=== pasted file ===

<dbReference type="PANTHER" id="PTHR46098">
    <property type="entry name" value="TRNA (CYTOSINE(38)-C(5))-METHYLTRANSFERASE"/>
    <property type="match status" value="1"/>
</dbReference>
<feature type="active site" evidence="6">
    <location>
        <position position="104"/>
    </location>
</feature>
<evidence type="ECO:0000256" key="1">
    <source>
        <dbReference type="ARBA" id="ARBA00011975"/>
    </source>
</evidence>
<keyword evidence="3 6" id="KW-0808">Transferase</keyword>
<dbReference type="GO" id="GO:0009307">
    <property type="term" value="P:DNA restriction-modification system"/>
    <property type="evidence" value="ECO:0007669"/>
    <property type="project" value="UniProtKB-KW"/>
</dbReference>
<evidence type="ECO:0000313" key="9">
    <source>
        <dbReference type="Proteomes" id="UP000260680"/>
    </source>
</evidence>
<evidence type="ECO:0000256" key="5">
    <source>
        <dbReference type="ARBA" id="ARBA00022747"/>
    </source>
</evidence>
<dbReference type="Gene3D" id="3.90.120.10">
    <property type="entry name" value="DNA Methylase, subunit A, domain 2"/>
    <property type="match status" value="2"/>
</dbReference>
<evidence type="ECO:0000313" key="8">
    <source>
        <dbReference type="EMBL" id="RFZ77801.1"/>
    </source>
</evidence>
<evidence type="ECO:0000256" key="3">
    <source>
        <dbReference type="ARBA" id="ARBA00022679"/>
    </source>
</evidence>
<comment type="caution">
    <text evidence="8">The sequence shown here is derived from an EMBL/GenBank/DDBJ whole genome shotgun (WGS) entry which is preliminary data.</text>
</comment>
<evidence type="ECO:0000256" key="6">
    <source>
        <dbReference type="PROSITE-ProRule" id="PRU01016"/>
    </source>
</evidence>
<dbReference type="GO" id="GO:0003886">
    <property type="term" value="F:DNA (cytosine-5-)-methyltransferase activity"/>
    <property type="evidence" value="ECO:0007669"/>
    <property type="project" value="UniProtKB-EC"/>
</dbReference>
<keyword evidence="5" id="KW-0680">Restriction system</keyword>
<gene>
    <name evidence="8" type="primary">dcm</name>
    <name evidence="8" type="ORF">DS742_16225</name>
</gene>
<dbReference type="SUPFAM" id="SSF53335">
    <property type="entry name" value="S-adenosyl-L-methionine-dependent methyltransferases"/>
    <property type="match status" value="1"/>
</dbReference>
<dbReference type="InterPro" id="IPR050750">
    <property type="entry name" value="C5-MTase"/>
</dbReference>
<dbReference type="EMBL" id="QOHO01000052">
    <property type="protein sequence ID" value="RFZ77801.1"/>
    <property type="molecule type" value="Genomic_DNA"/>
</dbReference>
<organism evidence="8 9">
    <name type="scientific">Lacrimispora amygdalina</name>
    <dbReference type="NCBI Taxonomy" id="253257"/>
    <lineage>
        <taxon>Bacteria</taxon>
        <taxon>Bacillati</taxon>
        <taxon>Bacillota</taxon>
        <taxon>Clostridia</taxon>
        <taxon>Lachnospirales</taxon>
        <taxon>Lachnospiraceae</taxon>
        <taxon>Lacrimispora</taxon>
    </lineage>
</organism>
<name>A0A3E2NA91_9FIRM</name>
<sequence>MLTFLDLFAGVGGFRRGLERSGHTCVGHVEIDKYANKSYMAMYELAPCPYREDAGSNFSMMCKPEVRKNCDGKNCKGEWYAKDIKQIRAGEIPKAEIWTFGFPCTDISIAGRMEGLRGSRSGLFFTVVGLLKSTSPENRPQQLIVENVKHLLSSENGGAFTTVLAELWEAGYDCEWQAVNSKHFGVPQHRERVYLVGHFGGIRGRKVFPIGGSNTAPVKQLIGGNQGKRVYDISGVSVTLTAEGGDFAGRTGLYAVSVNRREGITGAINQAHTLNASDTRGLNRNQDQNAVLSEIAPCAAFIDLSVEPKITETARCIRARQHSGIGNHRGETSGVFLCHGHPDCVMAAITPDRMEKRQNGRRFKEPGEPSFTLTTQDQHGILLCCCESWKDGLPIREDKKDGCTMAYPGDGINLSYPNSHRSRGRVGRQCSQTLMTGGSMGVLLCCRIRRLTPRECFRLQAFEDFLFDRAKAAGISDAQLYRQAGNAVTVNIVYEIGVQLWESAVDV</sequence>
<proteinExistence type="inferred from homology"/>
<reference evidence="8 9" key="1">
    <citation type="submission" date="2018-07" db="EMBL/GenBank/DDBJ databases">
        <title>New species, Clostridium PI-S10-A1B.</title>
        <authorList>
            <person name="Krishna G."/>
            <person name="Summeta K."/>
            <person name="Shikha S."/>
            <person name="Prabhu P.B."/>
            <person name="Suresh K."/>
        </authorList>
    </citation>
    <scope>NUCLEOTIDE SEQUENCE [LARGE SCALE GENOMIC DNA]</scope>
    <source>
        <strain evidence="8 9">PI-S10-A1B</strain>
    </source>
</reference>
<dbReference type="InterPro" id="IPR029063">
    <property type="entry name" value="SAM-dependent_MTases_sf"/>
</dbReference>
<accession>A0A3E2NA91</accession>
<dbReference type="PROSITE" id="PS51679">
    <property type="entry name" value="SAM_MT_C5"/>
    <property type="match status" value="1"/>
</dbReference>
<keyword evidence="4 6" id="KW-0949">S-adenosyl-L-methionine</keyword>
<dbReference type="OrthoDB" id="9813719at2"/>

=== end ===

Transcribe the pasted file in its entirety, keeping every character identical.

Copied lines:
<dbReference type="PANTHER" id="PTHR46098">
    <property type="entry name" value="TRNA (CYTOSINE(38)-C(5))-METHYLTRANSFERASE"/>
    <property type="match status" value="1"/>
</dbReference>
<feature type="active site" evidence="6">
    <location>
        <position position="104"/>
    </location>
</feature>
<evidence type="ECO:0000256" key="1">
    <source>
        <dbReference type="ARBA" id="ARBA00011975"/>
    </source>
</evidence>
<keyword evidence="3 6" id="KW-0808">Transferase</keyword>
<dbReference type="GO" id="GO:0009307">
    <property type="term" value="P:DNA restriction-modification system"/>
    <property type="evidence" value="ECO:0007669"/>
    <property type="project" value="UniProtKB-KW"/>
</dbReference>
<evidence type="ECO:0000313" key="9">
    <source>
        <dbReference type="Proteomes" id="UP000260680"/>
    </source>
</evidence>
<evidence type="ECO:0000256" key="5">
    <source>
        <dbReference type="ARBA" id="ARBA00022747"/>
    </source>
</evidence>
<dbReference type="Gene3D" id="3.90.120.10">
    <property type="entry name" value="DNA Methylase, subunit A, domain 2"/>
    <property type="match status" value="2"/>
</dbReference>
<evidence type="ECO:0000313" key="8">
    <source>
        <dbReference type="EMBL" id="RFZ77801.1"/>
    </source>
</evidence>
<evidence type="ECO:0000256" key="3">
    <source>
        <dbReference type="ARBA" id="ARBA00022679"/>
    </source>
</evidence>
<comment type="caution">
    <text evidence="8">The sequence shown here is derived from an EMBL/GenBank/DDBJ whole genome shotgun (WGS) entry which is preliminary data.</text>
</comment>
<evidence type="ECO:0000256" key="6">
    <source>
        <dbReference type="PROSITE-ProRule" id="PRU01016"/>
    </source>
</evidence>
<dbReference type="GO" id="GO:0003886">
    <property type="term" value="F:DNA (cytosine-5-)-methyltransferase activity"/>
    <property type="evidence" value="ECO:0007669"/>
    <property type="project" value="UniProtKB-EC"/>
</dbReference>
<keyword evidence="5" id="KW-0680">Restriction system</keyword>
<gene>
    <name evidence="8" type="primary">dcm</name>
    <name evidence="8" type="ORF">DS742_16225</name>
</gene>
<dbReference type="SUPFAM" id="SSF53335">
    <property type="entry name" value="S-adenosyl-L-methionine-dependent methyltransferases"/>
    <property type="match status" value="1"/>
</dbReference>
<dbReference type="InterPro" id="IPR050750">
    <property type="entry name" value="C5-MTase"/>
</dbReference>
<dbReference type="EMBL" id="QOHO01000052">
    <property type="protein sequence ID" value="RFZ77801.1"/>
    <property type="molecule type" value="Genomic_DNA"/>
</dbReference>
<organism evidence="8 9">
    <name type="scientific">Lacrimispora amygdalina</name>
    <dbReference type="NCBI Taxonomy" id="253257"/>
    <lineage>
        <taxon>Bacteria</taxon>
        <taxon>Bacillati</taxon>
        <taxon>Bacillota</taxon>
        <taxon>Clostridia</taxon>
        <taxon>Lachnospirales</taxon>
        <taxon>Lachnospiraceae</taxon>
        <taxon>Lacrimispora</taxon>
    </lineage>
</organism>
<name>A0A3E2NA91_9FIRM</name>
<sequence>MLTFLDLFAGVGGFRRGLERSGHTCVGHVEIDKYANKSYMAMYELAPCPYREDAGSNFSMMCKPEVRKNCDGKNCKGEWYAKDIKQIRAGEIPKAEIWTFGFPCTDISIAGRMEGLRGSRSGLFFTVVGLLKSTSPENRPQQLIVENVKHLLSSENGGAFTTVLAELWEAGYDCEWQAVNSKHFGVPQHRERVYLVGHFGGIRGRKVFPIGGSNTAPVKQLIGGNQGKRVYDISGVSVTLTAEGGDFAGRTGLYAVSVNRREGITGAINQAHTLNASDTRGLNRNQDQNAVLSEIAPCAAFIDLSVEPKITETARCIRARQHSGIGNHRGETSGVFLCHGHPDCVMAAITPDRMEKRQNGRRFKEPGEPSFTLTTQDQHGILLCCCESWKDGLPIREDKKDGCTMAYPGDGINLSYPNSHRSRGRVGRQCSQTLMTGGSMGVLLCCRIRRLTPRECFRLQAFEDFLFDRAKAAGISDAQLYRQAGNAVTVNIVYEIGVQLWESAVDV</sequence>
<proteinExistence type="inferred from homology"/>
<reference evidence="8 9" key="1">
    <citation type="submission" date="2018-07" db="EMBL/GenBank/DDBJ databases">
        <title>New species, Clostridium PI-S10-A1B.</title>
        <authorList>
            <person name="Krishna G."/>
            <person name="Summeta K."/>
            <person name="Shikha S."/>
            <person name="Prabhu P.B."/>
            <person name="Suresh K."/>
        </authorList>
    </citation>
    <scope>NUCLEOTIDE SEQUENCE [LARGE SCALE GENOMIC DNA]</scope>
    <source>
        <strain evidence="8 9">PI-S10-A1B</strain>
    </source>
</reference>
<dbReference type="InterPro" id="IPR029063">
    <property type="entry name" value="SAM-dependent_MTases_sf"/>
</dbReference>
<accession>A0A3E2NA91</accession>
<dbReference type="PROSITE" id="PS51679">
    <property type="entry name" value="SAM_MT_C5"/>
    <property type="match status" value="1"/>
</dbReference>
<keyword evidence="4 6" id="KW-0949">S-adenosyl-L-methionine</keyword>
<dbReference type="OrthoDB" id="9813719at2"/>